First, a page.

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Amebic Liver Abscess in Israeli Travelers: A Retrospective Study.
Am J Trop Med Hyg. 2016 May 04; 94(5):1015-9.AJ

Abstract

Amebic liver abscess (ALA) is endemic in developing countries. The epidemiology and clinical characteristics of the disease in developing countries are well described. Travelers from nonendemic countries can serve as a model for the natural history of ALA. Currently, the available literature on travelers is limited. This is a retrospective observational study on Israeli travelers diagnosed with ALA. Data regarding travel history, clinical presentation, imaging, and treatment were collected and analyzed. Among 6,867 ill returning Israeli travelers, amebiasis was diagnosed in 53 travelers (0.77%), of whom 14 were with ALA (0.2%). Twelve ALA cases (86%) had an exposure in the Indian subcontinent. The male to female ratio was 1:1, with no significant clinical differences between the sexes. The average lag period between exposure and onset of symptoms was 17.1 months. The lack of male predominance and the prolonged lag period may imply that behavioral factors are pivotal in the development of ALA. Larger case series of travelers are required.

Authors+Show Affiliations

Infectious Diseases Unit, Shaare-Zedek Medical Center, Jerusalem, Israel; Infectious Diseases Unit, Sheba Medical Center, Tel Hashomer, Israel; The Center for Geographic Medicine, The Chaim Sheba Medical Center, Tel Hashomer, Israel; The Sackler School of Medicine, Tel Aviv University, Tel Aviv, Israel.Infectious Diseases Unit, Shaare-Zedek Medical Center, Jerusalem, Israel; Infectious Diseases Unit, Sheba Medical Center, Tel Hashomer, Israel; The Center for Geographic Medicine, The Chaim Sheba Medical Center, Tel Hashomer, Israel; The Sackler School of Medicine, Tel Aviv University, Tel Aviv, Israel.Infectious Diseases Unit, Shaare-Zedek Medical Center, Jerusalem, Israel; Infectious Diseases Unit, Sheba Medical Center, Tel Hashomer, Israel; The Center for Geographic Medicine, The Chaim Sheba Medical Center, Tel Hashomer, Israel; The Sackler School of Medicine, Tel Aviv University, Tel Aviv, Israel elischwa@post.tau.ac.il.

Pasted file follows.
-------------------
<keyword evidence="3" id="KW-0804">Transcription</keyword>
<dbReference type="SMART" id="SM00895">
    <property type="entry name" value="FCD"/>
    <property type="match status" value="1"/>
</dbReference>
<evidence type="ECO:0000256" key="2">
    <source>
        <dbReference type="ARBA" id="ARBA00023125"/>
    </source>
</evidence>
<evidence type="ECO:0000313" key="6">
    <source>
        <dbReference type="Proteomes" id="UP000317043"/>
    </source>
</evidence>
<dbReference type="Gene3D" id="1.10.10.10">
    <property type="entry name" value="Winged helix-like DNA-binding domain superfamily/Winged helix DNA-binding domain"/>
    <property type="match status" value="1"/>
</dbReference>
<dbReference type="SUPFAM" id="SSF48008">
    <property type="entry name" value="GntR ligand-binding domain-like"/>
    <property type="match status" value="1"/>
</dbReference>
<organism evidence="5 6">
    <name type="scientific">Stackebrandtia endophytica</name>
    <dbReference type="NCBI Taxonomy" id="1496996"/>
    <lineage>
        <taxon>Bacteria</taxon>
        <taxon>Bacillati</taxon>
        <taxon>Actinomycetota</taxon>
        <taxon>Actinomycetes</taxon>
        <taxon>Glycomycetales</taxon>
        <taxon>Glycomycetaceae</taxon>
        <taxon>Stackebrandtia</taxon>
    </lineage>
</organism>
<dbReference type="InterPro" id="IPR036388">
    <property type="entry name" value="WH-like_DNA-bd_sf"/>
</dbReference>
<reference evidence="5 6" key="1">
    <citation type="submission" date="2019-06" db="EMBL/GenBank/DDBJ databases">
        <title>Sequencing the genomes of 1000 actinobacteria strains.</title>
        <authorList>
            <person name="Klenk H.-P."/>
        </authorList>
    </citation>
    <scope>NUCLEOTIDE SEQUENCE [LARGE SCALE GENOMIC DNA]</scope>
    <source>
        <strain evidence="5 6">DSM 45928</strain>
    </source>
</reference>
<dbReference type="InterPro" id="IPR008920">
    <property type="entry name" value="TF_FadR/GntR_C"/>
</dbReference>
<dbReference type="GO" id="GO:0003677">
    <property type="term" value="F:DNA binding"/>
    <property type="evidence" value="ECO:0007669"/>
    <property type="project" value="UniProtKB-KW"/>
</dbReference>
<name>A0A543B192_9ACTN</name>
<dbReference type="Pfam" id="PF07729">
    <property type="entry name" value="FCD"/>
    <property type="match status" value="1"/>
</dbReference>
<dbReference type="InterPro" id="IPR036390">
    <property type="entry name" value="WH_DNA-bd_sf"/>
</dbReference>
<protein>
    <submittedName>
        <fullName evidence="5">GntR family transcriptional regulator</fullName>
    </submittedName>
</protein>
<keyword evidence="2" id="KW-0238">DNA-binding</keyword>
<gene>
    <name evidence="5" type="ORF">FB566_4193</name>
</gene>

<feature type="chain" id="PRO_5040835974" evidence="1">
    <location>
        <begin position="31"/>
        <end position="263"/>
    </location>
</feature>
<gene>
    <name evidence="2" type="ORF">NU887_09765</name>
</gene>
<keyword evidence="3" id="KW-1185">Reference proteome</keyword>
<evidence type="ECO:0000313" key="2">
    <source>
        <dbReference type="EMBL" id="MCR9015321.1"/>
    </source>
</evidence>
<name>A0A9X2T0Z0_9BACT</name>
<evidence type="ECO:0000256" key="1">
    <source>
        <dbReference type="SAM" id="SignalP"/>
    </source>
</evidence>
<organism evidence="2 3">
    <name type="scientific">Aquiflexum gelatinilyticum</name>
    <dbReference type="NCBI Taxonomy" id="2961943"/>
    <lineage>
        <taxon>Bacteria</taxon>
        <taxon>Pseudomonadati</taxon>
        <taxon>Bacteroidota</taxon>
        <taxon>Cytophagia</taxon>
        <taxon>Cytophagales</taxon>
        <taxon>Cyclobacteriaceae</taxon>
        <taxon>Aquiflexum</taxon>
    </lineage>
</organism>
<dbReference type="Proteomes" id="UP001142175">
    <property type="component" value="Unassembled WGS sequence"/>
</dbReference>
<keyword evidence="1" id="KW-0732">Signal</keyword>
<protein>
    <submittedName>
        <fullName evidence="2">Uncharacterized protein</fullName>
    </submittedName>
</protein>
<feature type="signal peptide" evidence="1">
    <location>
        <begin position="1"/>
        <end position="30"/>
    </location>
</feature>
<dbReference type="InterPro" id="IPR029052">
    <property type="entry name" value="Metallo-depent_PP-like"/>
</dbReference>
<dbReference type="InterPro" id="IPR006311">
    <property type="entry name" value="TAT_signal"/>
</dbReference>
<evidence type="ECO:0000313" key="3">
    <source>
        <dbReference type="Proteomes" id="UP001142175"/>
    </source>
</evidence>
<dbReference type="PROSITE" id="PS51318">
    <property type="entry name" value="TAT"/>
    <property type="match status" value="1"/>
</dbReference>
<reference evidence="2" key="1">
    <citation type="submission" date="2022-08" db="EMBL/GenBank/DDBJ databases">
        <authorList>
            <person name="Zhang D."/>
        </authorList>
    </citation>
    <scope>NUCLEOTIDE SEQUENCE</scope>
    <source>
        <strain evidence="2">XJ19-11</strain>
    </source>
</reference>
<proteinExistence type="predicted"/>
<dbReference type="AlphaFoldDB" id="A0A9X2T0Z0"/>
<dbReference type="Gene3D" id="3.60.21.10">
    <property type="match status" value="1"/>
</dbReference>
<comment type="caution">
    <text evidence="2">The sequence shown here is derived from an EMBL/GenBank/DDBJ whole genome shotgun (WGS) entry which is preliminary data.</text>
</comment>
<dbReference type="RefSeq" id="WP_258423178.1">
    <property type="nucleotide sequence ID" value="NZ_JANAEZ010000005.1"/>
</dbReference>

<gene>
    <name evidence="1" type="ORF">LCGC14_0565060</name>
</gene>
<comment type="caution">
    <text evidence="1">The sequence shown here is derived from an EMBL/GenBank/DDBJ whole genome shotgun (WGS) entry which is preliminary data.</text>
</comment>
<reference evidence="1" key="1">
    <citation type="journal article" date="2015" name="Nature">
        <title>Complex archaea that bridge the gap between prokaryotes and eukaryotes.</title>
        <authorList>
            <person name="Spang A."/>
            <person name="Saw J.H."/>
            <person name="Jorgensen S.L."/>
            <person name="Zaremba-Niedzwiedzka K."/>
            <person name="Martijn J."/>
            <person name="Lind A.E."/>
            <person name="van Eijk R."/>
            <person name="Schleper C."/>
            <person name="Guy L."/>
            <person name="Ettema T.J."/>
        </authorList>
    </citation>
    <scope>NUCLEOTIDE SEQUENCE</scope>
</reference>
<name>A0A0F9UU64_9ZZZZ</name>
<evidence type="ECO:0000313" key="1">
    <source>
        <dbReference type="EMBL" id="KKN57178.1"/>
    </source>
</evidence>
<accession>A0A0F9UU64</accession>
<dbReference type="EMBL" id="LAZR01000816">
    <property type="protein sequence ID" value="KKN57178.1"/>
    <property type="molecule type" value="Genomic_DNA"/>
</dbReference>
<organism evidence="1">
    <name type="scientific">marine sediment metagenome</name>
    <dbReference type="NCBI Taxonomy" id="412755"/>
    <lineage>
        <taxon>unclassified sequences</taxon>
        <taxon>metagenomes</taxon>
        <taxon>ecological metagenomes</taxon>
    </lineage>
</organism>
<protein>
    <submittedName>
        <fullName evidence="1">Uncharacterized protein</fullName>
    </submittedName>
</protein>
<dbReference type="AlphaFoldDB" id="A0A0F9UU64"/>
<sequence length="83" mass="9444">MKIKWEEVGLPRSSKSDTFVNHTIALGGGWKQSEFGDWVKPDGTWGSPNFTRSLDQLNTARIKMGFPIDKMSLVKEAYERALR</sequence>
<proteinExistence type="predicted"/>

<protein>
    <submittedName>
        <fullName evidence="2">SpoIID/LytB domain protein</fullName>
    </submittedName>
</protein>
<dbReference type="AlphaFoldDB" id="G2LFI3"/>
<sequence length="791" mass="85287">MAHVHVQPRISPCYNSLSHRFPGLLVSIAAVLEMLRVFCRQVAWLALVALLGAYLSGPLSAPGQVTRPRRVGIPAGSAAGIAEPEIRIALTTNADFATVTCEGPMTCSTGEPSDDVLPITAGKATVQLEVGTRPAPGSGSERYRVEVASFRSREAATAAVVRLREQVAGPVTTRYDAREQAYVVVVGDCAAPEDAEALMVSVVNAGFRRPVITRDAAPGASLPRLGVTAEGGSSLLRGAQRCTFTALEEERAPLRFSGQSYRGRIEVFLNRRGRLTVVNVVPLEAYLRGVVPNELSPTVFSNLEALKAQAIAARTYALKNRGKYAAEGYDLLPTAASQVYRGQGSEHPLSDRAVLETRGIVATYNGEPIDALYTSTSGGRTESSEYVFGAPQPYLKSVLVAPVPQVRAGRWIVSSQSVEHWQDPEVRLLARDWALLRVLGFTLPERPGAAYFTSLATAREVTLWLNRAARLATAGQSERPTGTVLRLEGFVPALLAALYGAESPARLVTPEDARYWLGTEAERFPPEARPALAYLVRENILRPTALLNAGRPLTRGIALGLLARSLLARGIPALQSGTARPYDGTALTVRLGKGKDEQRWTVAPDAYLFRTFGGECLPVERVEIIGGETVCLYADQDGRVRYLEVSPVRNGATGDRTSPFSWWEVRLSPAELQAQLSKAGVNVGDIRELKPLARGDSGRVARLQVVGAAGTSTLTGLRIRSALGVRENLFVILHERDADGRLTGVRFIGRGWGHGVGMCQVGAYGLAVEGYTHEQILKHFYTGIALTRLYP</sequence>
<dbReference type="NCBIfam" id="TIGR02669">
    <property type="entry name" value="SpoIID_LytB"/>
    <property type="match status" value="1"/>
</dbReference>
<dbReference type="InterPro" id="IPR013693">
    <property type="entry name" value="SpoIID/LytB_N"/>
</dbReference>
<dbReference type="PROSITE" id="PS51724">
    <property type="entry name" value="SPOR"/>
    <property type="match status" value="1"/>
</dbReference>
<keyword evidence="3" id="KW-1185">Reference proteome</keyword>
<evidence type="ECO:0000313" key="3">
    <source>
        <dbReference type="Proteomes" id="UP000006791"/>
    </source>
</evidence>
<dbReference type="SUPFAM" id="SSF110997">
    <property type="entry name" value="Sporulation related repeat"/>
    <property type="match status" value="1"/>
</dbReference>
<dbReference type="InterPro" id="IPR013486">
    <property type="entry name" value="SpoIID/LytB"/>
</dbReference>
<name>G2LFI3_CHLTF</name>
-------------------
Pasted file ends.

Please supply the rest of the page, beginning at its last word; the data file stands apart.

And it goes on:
Pub Type(s)

Journal Article
Observational Study

Language

eng

PubMed ID

26928829

Citation

Lachish, Tamar, et al. "Amebic Liver Abscess in Israeli Travelers: a Retrospective Study." The American Journal of Tropical Medicine and Hygiene, vol. 94, no. 5, 2016, pp. 1015-9.
Lachish T, Wieder-Finesod A, Schwartz E. Amebic Liver Abscess in Israeli Travelers: A Retrospective Study. Am J Trop Med Hyg. 2016;94(5):1015-9.
Lachish, T., Wieder-Finesod, A., & Schwartz, E. (2016). Amebic Liver Abscess in Israeli Travelers: A Retrospective Study. The American Journal of Tropical Medicine and Hygiene, 94(5), 1015-9. https://doi.org/10.4269/ajtmh.15-0576
Lachish T, Wieder-Finesod A, Schwartz E. Amebic Liver Abscess in Israeli Travelers: a Retrospective Study. Am J Trop Med Hyg. 2016 May 4;94(5):1015-9. PubMed PMID: 26928829.
* Article titles in AMA citation format should be in sentence-case
TY - JOUR T1 - Amebic Liver Abscess in Israeli Travelers: A Retrospective Study. AU - Lachish,Tamar, AU - Wieder-Finesod,Anat, AU - Schwartz,Eli, Y1 - 2016/02/29/ PY - 2015/08/08/received PY - 2015/12/14/accepted PY - 2016/3/2/entrez PY - 2016/3/2/pubmed PY - 2017/5/10/medline SP - 1015 EP - 9 JF - The American journal of tropical medicine and hygiene JO - Am. J. Trop. Med. Hyg. VL - 94 IS - 5 N2 - Amebic liver abscess (ALA) is endemic in developing countries. The epidemiology and clinical characteristics of the disease in developing countries are well described. Travelers from nonendemic countries can serve as a model for the natural history of ALA. Currently, the available literature on travelers is limited. This is a retrospective observational study on Israeli travelers diagnosed with ALA. Data regarding travel history, clinical presentation, imaging, and treatment were collected and analyzed. Among 6,867 ill returning Israeli travelers, amebiasis was diagnosed in 53 travelers (0.77%), of whom 14 were with ALA (0.2%). Twelve ALA cases (86%) had an exposure in the Indian subcontinent. The male to female ratio was 1:1, with no significant clinical differences between the sexes. The average lag period between exposure and onset of symptoms was 17.1 months. The lack of male predominance and the prolonged lag period may imply that behavioral factors are pivotal in the development of ALA. Larger case series of travelers are required. SN - 1476-1645 UR - https://www.unboundmedicine.com/medline/citation/26928829/full_citation L2 - http://www.ajtmh.org/content/journals/10.4269/ajtmh.15-0576?crawler=true&mimetype=application/pdf DB - PRIME DP - Unbound Medicine ER -